PROVIDENCE, R.I. (WPRI) – Thomas Hunold sometimes doesn’t recognize the man he was back when his rap sheet was growing.
“I was in and out of trouble,” he says, looking back at a 12-year span of time that brought him into his 30s. “I had no real positive male roll models. So, I did what others in my crowd did.”
To his recollection, he served eight short stints in the ACI. The last time the heavy metal doors closed behind him was about five years ago, but then he had to find his way again on the outside. He didn’t.
“I was in the cold for a little bit,” he says. “Lived in Roger Williams Park. Then two years in shelters.”
At Crossroads, he realized he’d had enough.
“There’s got to be something better,” he remembers saying to himself. “There has to be.”
There was, and it started with a culinary program by the Rhode Island Food Bank. Then, after realizing he had some talent in the kitchen, a handful of chefs gave Hunold opportunities he’ll never forget.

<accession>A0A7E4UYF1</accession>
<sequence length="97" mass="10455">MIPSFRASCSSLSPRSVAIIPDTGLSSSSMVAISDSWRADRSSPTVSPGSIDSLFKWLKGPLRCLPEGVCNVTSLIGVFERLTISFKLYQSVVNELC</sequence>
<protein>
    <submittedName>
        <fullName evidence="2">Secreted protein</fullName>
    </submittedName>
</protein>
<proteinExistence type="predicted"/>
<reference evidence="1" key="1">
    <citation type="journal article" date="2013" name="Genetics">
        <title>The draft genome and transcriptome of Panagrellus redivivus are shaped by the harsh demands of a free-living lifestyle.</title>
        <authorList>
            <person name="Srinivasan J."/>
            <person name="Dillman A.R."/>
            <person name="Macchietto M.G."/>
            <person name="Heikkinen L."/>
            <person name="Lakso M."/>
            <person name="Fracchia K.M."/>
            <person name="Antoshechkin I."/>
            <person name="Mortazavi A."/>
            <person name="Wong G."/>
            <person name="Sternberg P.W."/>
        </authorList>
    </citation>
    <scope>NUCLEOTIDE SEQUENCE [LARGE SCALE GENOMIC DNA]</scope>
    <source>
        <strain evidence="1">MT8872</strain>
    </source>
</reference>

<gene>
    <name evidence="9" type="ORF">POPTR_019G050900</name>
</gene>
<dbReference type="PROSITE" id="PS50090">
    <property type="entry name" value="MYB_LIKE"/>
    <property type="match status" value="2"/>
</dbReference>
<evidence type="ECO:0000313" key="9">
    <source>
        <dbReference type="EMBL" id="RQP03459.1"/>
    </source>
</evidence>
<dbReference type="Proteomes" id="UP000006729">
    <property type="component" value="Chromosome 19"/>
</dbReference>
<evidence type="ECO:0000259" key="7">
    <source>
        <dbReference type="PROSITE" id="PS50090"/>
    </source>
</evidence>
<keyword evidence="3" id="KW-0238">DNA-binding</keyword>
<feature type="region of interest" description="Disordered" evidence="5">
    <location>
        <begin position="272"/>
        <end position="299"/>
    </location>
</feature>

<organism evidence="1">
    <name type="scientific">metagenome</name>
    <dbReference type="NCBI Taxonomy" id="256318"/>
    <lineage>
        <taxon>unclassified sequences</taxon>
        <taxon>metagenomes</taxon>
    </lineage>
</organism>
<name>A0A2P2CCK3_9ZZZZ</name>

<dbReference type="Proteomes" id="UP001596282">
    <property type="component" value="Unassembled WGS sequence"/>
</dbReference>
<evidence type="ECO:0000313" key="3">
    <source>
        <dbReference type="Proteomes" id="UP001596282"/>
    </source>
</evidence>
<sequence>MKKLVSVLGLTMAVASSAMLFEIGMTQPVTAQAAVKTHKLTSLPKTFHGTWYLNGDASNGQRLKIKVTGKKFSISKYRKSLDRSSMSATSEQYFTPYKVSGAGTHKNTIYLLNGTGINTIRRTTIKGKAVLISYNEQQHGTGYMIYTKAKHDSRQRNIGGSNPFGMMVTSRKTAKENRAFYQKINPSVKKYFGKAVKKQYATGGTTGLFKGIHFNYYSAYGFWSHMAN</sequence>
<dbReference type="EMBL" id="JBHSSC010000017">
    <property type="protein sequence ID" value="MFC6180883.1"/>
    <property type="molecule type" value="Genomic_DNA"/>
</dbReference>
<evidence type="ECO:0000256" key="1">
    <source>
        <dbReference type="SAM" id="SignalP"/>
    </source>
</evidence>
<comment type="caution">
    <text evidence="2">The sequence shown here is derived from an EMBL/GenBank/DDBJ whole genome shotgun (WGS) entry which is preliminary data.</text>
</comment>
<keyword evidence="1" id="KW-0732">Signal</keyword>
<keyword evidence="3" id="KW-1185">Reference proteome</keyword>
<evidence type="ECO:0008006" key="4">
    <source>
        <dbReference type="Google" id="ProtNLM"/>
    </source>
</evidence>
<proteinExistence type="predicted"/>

Now, while he spices a sizzling skillet of scallops as the executive chef of a Thayer Street restaurant, Hunold admits even five years removed from prison, he never imagined he’d get out of the cycle that devoured his 20s. He hopes to return the favor as one of the instructors and mentors in a new culinary program that will be run through Billy Taylor House.
The program, funded with a grant from Bank of America, will reach out to troubled teenagers before they head down the same crooked path that once led Hunold to the ACI. He knows not every kid will become a chef, but he hopes they’ll learn enough life skills to understand how to be productive.
“It’s hard with no direction, no strong male role models,” he says. “You’re hopeless. Once you’re in that cycle, either going home to no heat, no hot water, no couch to sleep on, no food to eat. We can show them a better way, show them how make money legitimately.”
And show them how to avoid losing a decade or more to bad behavior.